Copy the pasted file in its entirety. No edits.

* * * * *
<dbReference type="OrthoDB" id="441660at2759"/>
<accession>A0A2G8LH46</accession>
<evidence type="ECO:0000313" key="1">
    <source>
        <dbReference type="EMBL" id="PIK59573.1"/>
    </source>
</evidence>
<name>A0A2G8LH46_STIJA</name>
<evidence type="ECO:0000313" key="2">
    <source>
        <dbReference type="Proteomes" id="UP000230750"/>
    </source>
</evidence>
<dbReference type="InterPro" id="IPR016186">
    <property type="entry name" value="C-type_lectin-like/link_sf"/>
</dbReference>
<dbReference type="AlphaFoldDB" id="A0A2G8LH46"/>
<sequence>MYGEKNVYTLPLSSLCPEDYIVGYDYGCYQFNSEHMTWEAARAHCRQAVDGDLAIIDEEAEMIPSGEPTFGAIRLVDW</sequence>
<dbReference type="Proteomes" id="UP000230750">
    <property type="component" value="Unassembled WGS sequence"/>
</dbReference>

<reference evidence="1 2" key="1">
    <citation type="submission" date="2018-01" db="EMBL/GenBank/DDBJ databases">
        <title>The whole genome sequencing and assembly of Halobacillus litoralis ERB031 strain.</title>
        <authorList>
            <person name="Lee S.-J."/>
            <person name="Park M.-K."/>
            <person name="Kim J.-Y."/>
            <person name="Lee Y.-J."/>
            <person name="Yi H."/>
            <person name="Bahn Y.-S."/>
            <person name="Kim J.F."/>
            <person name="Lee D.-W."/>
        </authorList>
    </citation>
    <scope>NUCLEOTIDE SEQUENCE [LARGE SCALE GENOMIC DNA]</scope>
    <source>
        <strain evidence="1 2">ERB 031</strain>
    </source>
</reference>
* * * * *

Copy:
<dbReference type="OrthoDB" id="441660at2759"/>
<accession>A0A2G8LH46</accession>
<evidence type="ECO:0000313" key="1">
    <source>
        <dbReference type="EMBL" id="PIK59573.1"/>
    </source>
</evidence>
<name>A0A2G8LH46_STIJA</name>
<evidence type="ECO:0000313" key="2">
    <source>
        <dbReference type="Proteomes" id="UP000230750"/>
    </source>
</evidence>
<dbReference type="InterPro" id="IPR016186">
    <property type="entry name" value="C-type_lectin-like/link_sf"/>
</dbReference>
<dbReference type="AlphaFoldDB" id="A0A2G8LH46"/>
<sequence>MYGEKNVYTLPLSSLCPEDYIVGYDYGCYQFNSEHMTWEAARAHCRQAVDGDLAIIDEEAEMIPSGEPTFGAIRLVDW</sequence>
<dbReference type="Proteomes" id="UP000230750">
    <property type="component" value="Unassembled WGS sequence"/>
</dbReference>

<reference evidence="1 2" key="1">
    <citation type="submission" date="2018-01" db="EMBL/GenBank/DDBJ databases">
        <title>The whole genome sequencing and assembly of Halobacillus litoralis ERB031 strain.</title>
        <authorList>
            <person name="Lee S.-J."/>
            <person name="Park M.-K."/>
            <person name="Kim J.-Y."/>
            <person name="Lee Y.-J."/>
            <person name="Yi H."/>
            <person name="Bahn Y.-S."/>
            <person name="Kim J.F."/>
            <person name="Lee D.-W."/>
        </authorList>
    </citation>
    <scope>NUCLEOTIDE SEQUENCE [LARGE SCALE GENOMIC DNA]</scope>
    <source>
        <strain evidence="1 2">ERB 031</strain>
    </source>
</reference>